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South Side's Whiskey Barrel Flats condos mix modern, rugged styles

| Saturday, April 19, 2014, 7:10 p.m.
Terence Oden, senior architect with Desmone & Associates Architects, gestures to what will be an indoor garage space for Whiskey Barrel Flat Condominiums as he talks about the restoration of the former whiskey distillery in South Side on Monday, April 7, 2014.
Stephanie Strasburg | Tribune-Review
Terence Oden, senior architect with Desmone & Associates Architects, gestures to what will be an indoor garage space for Whiskey Barrel Flat Condominiums as he talks about the restoration of the former whiskey distillery in South Side on Monday, April 7, 2014.
Terence Oden, senior architect with Desmone & Associates Architects, gestures to what will be an indoor garage space for Whiskey Barrel Flat Condominiums as he talks about the restoration of the former whiskey distillery in South Side on Monday, April 7, 2014.
Stephanie Strasburg | Tribune-Review
Terence Oden, senior architect with Desmone & Associates Architects, gestures to what will be an indoor garage space for Whiskey Barrel Flat Condominiums as he talks about the restoration of the former whiskey distillery in South Side on Monday, April 7, 2014.

Bill Stolze knows buyers of slick, urban condos might not be looking for the rugged brick, heavy beams and thick wooden floors of a whiskey company founded in 1873.

But he believes he is going to offer those buyers a distinct reason to move.

“It's more of a lifestyle than just a place to live,” said the managing partner of Wilsto Enterprises in Moon.

Terence Oden, an architect at Desmone Associates Architects in Lawrenceville, said he knows there is a great deal of work to be done to the building, but he believes there's a great deal to be gained from the challenge.

“It's a tank of a building,” he said, patting one of the walls, which he said are three- to four-bricks thick.

The two are talking about a three-story structure in the shadow of the Liberty Bridge in the South Side. The building was the headquarters of the Joseph S. Finch & Co. distillery but these days bears the name of the Standard-Machine Supply Co.

It will become Whiskey Barrel Flats, home to at least 10 condos.

Work is expected to begin by fall, Stolze said, and the first residents could be in nine to 12 months later.

He expects his $4.5 million project to develop condos ranging in price from $400,000 to $1.25 million. He purchased the building for $495,000.

Stolze and Oden say there could as many as 13 condos at the site.

“We are trying to be as custom in design as possible,” Stolze said.

He said he is trying to make Whiskey Barrel Flats as individual as possible by adding elements sometimes missing from other condo developments. There will be indoor parking for at least one vehicle per unit connected to the back of the building, as well as parking spaces outside.

That garage will include an indoor bicycle rack because right outside is a trail that connects to the Great Allegheny Passage at SouthSide Works.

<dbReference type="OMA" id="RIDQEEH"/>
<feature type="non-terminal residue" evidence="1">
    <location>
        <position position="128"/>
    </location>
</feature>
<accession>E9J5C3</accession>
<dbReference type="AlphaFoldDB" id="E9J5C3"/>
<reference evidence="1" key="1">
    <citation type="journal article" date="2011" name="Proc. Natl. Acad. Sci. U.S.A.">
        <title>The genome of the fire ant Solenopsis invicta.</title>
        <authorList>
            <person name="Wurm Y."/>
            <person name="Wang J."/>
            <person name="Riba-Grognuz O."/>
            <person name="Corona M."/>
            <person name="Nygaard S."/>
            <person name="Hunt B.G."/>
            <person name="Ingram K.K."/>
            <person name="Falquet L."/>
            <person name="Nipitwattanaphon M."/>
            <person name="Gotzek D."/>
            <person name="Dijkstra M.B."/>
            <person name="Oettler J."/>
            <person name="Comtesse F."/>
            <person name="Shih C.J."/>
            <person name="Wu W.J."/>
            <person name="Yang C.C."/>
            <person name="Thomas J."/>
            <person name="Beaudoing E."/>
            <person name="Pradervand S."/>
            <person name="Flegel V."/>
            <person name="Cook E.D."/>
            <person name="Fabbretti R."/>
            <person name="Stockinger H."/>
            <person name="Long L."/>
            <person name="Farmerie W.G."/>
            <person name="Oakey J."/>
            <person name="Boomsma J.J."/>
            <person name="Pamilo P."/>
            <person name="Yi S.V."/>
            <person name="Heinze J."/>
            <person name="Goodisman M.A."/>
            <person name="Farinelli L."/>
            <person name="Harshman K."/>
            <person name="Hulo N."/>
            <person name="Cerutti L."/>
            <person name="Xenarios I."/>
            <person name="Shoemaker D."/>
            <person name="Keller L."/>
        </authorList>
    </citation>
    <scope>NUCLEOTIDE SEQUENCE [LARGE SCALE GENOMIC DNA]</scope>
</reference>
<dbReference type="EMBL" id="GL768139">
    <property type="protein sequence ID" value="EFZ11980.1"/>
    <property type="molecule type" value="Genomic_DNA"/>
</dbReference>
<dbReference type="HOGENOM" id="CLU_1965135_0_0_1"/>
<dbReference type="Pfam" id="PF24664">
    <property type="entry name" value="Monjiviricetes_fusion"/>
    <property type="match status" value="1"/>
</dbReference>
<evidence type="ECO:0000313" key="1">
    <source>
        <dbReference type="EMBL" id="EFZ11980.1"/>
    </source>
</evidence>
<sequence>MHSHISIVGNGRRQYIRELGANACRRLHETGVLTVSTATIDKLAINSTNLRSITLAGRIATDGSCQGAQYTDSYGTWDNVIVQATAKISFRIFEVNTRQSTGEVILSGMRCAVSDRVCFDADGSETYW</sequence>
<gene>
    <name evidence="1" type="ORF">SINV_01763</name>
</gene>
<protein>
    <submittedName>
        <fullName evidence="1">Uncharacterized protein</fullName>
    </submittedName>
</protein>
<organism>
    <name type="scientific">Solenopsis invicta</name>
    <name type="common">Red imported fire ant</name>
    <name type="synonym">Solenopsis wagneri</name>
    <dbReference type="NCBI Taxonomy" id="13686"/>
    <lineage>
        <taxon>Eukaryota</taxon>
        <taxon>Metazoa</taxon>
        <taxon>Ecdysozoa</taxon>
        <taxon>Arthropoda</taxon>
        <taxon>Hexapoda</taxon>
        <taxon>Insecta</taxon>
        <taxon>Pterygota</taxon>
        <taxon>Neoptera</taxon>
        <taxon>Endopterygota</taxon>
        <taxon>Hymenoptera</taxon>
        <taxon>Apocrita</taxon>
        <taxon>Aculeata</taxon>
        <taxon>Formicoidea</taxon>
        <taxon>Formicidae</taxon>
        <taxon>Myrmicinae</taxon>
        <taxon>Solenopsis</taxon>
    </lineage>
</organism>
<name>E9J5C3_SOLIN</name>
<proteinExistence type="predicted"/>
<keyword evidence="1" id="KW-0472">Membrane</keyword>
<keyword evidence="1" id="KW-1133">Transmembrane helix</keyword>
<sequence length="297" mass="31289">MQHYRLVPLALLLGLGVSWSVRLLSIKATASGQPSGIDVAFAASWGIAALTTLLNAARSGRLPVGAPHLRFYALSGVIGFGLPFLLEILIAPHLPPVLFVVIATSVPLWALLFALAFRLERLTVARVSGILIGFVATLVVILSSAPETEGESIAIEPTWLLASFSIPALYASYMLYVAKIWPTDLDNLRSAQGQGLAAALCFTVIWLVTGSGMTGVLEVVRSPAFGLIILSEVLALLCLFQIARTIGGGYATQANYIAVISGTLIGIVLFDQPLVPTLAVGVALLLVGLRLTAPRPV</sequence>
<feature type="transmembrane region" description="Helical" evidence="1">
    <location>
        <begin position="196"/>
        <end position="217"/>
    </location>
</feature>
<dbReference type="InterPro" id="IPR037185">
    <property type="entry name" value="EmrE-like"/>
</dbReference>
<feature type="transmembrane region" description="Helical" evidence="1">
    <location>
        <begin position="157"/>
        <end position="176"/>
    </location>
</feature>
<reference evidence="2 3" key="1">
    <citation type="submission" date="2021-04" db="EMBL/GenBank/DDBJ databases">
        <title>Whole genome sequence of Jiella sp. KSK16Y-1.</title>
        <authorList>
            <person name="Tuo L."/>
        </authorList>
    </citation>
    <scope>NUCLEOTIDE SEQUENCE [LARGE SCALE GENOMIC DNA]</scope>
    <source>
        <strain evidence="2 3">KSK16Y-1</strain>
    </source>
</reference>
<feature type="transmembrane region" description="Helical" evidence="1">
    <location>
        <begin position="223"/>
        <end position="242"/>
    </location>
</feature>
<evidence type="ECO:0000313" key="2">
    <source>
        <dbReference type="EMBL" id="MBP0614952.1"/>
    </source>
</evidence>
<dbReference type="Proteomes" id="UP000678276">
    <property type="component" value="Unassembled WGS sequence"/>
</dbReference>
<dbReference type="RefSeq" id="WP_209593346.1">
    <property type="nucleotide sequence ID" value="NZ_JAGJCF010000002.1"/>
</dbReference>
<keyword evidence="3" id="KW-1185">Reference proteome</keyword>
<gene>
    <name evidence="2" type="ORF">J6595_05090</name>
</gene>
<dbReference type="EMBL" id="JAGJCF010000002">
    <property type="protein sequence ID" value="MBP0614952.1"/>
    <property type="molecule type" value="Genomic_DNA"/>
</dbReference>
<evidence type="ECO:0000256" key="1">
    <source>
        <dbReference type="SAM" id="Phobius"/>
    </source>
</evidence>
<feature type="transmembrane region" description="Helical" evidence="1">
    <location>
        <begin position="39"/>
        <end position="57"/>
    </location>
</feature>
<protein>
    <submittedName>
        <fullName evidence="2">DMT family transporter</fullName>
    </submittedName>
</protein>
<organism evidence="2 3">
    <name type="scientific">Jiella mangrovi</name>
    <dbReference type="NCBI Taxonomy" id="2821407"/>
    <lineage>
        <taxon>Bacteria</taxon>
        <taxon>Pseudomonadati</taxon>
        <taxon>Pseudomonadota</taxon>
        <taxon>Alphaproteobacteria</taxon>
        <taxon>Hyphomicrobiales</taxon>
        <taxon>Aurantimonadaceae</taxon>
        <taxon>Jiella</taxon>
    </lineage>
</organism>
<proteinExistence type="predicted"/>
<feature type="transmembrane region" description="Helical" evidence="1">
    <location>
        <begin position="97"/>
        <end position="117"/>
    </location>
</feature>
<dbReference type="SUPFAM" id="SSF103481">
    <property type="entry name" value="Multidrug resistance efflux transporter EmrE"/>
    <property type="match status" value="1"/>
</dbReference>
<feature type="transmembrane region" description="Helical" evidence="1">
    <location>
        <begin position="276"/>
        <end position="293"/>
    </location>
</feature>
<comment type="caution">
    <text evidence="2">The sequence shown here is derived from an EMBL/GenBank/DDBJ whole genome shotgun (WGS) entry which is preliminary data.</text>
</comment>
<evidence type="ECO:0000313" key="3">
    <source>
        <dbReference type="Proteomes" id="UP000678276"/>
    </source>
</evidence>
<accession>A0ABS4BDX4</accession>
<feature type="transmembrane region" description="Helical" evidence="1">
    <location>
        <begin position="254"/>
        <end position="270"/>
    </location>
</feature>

Another unusual item, Stolze said, will be a bar in the back of the first level. Open only to residents, the bar will have storage units for the condo dwellers favorite liquors. Stolze anticipates a bar-keeper being paid through a homeowners' association fees.

Adjacent to that space will be a glass-enclosed cigar and humidor area.

“Imagine coming home from a hard day's work and being able to relax a bit right in your own building,” Stolze said.

The first floor will have only two units. Oden envisions three units on each of the next two floors, and two penthouse units.

But, he and Stolze said, all of that will be determined by the clients.

“I can see someone deciding he wants the whole rooftop area,” Stolze said.

They expect the condos to range from 900 to 2,300 square feet of space.

“There will be some places where kitchens and bathrooms will be located because of pipes and vents and things, but we will be allowing a lot of wall-moving,” Oden said.

The design of the units will be modern but will include bricks and beams in the building.

Oden has been researching fonts and accessory styles of the Finch distillery and the Schenley Distillery that took it over to find appropriate decorative looks.

Some aspects of the building will stay the same for that reason, he said. For example, the main entrance will move to Second Street, but a doorway on McKean Street will be cleaned and kept because of its solid, arched appearance.

The penthouses will be modern, glass-and-steel structures and will be topped by a pavilion for common use.

Stolze said he heard about the building in fall 2012. He said he recognized its potential and closed on the building on the last day of that year.

One of the biggest changes to the building will be the removal of some floors.

In its distillery days, the ceilings above the first floor were 7 feet high, leading to four levels of keg-storage area.

To make condo space with 14-foot-high ceilings, two of those floors will be removed.

It all seems part of the whiskey heritage that will shape the place. That legacy struck Stolze immediately.

“I was walking around just after I bought it and said, ‘Let's call it Whiskey Barrel Flats,' ” he said.

Bob Karlovits is a staff writer for Trib Total Media. He can be reached at 412-320-7852 or bkarlovits@tribweb.com.

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